To increase the probability that the IFS will function as intended and meet defined requirements, the IRS is working with a contractor to conduct System Integration Testing (SIT) prior to deploying the IFS.System testing is an essential component of the Enterprise Life Cycle, which governs system development activities and is required by IRS procedures.The SIT test plan provides that all test cases will describe the purpose of the test, any pre-conditions or post-conditions, the requirements to be verified, and the satisfaction criteria.The satisfaction criteria will state the conditions required for a test case to pass.Before testing can begin, test cases and scenarios should be developed, reviewed, and approved, and system requirements should be traced to test cases.

This on-line audit is a follow-on review to our prior audit of the IFS requirements definition that was issued in August 2003.The audit was conducted in accordance with Government Auditing Standards at the IRS National Headquarters in the office of the Chief Financial Officer (CFO) and the contractorís testing site located in Lanham, Maryland, from April through September 2003.Detailed information on our audit objective, scope, and methodology is presented in Appendix I.Major contributors to the report are listed in Appendix II.

Integrated Financial System Implementation Has Been Rescheduled to Complete System Testing and Development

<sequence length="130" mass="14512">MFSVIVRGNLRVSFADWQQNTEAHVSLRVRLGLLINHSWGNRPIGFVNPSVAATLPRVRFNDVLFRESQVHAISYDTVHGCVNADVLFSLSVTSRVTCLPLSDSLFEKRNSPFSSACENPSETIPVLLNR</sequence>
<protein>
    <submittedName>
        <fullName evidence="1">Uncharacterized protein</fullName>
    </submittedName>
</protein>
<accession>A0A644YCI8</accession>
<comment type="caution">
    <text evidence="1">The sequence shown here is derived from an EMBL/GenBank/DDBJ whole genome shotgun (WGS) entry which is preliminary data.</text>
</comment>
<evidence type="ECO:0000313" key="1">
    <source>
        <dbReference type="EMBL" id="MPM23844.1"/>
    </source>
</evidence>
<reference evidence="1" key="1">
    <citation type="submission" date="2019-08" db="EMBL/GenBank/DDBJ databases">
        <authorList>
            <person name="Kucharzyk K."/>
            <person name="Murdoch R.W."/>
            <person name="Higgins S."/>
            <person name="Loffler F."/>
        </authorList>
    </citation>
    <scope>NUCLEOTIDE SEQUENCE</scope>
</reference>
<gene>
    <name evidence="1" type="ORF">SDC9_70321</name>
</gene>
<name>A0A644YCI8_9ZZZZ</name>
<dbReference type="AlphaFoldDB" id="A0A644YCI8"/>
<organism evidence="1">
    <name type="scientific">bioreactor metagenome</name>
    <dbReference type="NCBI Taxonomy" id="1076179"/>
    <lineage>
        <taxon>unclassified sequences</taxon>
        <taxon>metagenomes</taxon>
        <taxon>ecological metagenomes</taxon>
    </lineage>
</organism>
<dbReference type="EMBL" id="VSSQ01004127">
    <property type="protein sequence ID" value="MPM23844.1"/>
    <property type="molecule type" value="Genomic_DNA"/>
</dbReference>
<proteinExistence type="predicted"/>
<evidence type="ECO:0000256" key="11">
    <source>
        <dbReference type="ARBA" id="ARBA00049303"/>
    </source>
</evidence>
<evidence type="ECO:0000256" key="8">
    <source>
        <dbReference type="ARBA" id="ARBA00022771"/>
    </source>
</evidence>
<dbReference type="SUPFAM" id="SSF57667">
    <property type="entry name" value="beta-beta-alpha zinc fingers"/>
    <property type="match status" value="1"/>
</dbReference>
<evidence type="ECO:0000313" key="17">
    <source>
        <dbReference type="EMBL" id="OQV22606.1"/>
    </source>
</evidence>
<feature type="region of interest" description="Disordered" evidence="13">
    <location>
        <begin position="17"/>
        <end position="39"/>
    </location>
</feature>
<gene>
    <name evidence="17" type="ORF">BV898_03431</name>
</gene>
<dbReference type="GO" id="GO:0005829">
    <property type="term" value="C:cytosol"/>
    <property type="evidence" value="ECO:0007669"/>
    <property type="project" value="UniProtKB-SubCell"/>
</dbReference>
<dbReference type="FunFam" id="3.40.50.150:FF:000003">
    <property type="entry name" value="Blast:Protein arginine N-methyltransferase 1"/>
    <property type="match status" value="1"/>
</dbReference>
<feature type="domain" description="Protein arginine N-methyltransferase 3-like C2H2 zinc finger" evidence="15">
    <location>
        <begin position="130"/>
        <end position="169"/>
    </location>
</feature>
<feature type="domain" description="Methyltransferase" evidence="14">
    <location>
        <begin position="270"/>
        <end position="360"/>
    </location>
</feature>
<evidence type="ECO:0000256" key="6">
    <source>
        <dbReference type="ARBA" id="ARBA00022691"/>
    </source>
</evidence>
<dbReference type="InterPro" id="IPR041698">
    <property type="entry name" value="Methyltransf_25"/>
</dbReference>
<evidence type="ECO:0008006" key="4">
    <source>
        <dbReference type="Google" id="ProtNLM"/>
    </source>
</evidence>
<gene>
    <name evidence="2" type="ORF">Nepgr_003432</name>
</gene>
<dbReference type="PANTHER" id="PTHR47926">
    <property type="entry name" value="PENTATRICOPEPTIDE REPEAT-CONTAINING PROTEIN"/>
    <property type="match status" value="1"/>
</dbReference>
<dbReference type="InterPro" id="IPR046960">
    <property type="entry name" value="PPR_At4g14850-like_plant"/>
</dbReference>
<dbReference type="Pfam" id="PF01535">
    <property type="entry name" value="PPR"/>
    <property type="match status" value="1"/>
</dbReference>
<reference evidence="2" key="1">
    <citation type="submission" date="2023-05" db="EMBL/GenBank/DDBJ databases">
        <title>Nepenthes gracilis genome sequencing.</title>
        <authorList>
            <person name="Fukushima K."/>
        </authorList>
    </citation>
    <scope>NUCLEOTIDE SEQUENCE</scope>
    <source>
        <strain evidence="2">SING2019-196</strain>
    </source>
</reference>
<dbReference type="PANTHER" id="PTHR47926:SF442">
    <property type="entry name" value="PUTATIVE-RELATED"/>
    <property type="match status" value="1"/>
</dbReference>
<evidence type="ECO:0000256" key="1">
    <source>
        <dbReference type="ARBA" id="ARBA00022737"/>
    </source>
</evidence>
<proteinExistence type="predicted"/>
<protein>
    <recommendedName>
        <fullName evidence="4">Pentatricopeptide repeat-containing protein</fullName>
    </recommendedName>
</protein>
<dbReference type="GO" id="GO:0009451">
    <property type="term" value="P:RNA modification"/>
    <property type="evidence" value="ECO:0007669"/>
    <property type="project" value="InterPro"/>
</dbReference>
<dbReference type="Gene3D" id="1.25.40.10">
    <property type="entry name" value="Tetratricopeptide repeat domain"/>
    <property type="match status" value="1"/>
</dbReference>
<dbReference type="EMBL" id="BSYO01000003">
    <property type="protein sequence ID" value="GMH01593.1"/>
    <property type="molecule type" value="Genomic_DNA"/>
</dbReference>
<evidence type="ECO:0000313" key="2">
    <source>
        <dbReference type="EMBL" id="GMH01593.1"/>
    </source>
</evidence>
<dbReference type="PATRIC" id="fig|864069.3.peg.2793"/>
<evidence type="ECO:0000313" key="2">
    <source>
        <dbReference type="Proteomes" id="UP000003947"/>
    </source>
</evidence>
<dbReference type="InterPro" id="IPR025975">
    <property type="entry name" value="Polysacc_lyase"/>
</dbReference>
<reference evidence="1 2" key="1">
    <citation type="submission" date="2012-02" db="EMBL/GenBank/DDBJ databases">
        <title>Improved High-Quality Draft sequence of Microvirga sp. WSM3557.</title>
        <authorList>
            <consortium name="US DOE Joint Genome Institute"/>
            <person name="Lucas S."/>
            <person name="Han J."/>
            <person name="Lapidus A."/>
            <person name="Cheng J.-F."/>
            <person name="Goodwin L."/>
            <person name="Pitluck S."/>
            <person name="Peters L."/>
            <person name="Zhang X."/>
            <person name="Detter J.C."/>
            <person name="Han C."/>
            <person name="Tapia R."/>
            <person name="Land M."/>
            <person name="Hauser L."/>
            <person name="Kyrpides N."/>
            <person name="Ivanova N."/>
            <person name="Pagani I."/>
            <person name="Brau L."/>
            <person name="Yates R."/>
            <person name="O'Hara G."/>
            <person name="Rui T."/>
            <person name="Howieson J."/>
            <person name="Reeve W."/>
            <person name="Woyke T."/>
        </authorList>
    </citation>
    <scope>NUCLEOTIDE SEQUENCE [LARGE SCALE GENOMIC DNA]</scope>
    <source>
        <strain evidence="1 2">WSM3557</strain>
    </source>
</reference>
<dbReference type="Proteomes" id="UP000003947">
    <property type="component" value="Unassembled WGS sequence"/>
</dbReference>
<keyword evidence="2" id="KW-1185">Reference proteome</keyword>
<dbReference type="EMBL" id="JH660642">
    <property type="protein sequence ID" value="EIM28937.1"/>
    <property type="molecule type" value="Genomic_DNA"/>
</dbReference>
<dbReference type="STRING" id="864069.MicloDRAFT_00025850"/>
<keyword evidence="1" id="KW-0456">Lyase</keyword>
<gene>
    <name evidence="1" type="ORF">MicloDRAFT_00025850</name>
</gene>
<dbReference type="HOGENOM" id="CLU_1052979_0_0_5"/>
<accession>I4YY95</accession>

The IRS has rescheduled the implementation of the IFS Release 1 from October 2003 to April 2004, due in part to delays in system testing.Thus, we were unable to fully evaluate the functionality of IFS-defined requirements or other implementation activities.Accordingly, we limited the scope of this audit to observation and evaluation of SIT Cycle 1 test cases and scripts.We will continue to review the IRSí subsequent test phases to fully accomplish our original objective of determining whether the IFS will provide administrative financial management information essential to financial statement preparation and management decision making.

The IFS system testing was split into two cycles.The SIT Cycle 1 testing was very basic and involved the creation of preliminary data on the system, the change and display of that data, and the recordation of simple financial transactions.The purpose of SIT Cycle 1 testing, as described to us by IRS officials and contractors, was to allow testers to become familiar with the testing process and environment to facilitate a more focused SIT Cycle 2 testing.

Conversely, the SIT Cycle 2 testing is very comprehensive and includes test transactions run with real data from the initial requesting entry to final payment.Further, SIT Cycle 2 testing retests most, if not all, of the tests from Cycle 1.The purpose of SIT Cycle 2 testing is to provide conclusions concerning the new systemís functionality and to give assurances the system will work as intended.

Some Test Cases and Scripts Were Incomplete or Inaccurate, and Some System Requirements Could Not Be Easily Traced

We selected nine financial requirement areas for evaluation during the IFS testing phase based on findings reported in the IRSí financial statement audit reports, the GAO Standards for Internal Control in the Federal Government, and overall functionality risk.We observed and evaluated a selection of SIT Cycle 1 test cases and results corresponding to those areas; they are listed in Appendix I.

Based on our limited tests, we determined the IFS testing team developed test cases that, for the most part, contained a set of conditions, data, and expected results for a particular test objective; a corresponding test script to provide a series of instructions to carry out the test case; and a test folder to document the results of the testing process.Further, the testing team prepared a Requirements Traceability Verification Matrix (RTVM) in an effort to map accounting requirements to the corresponding test cases.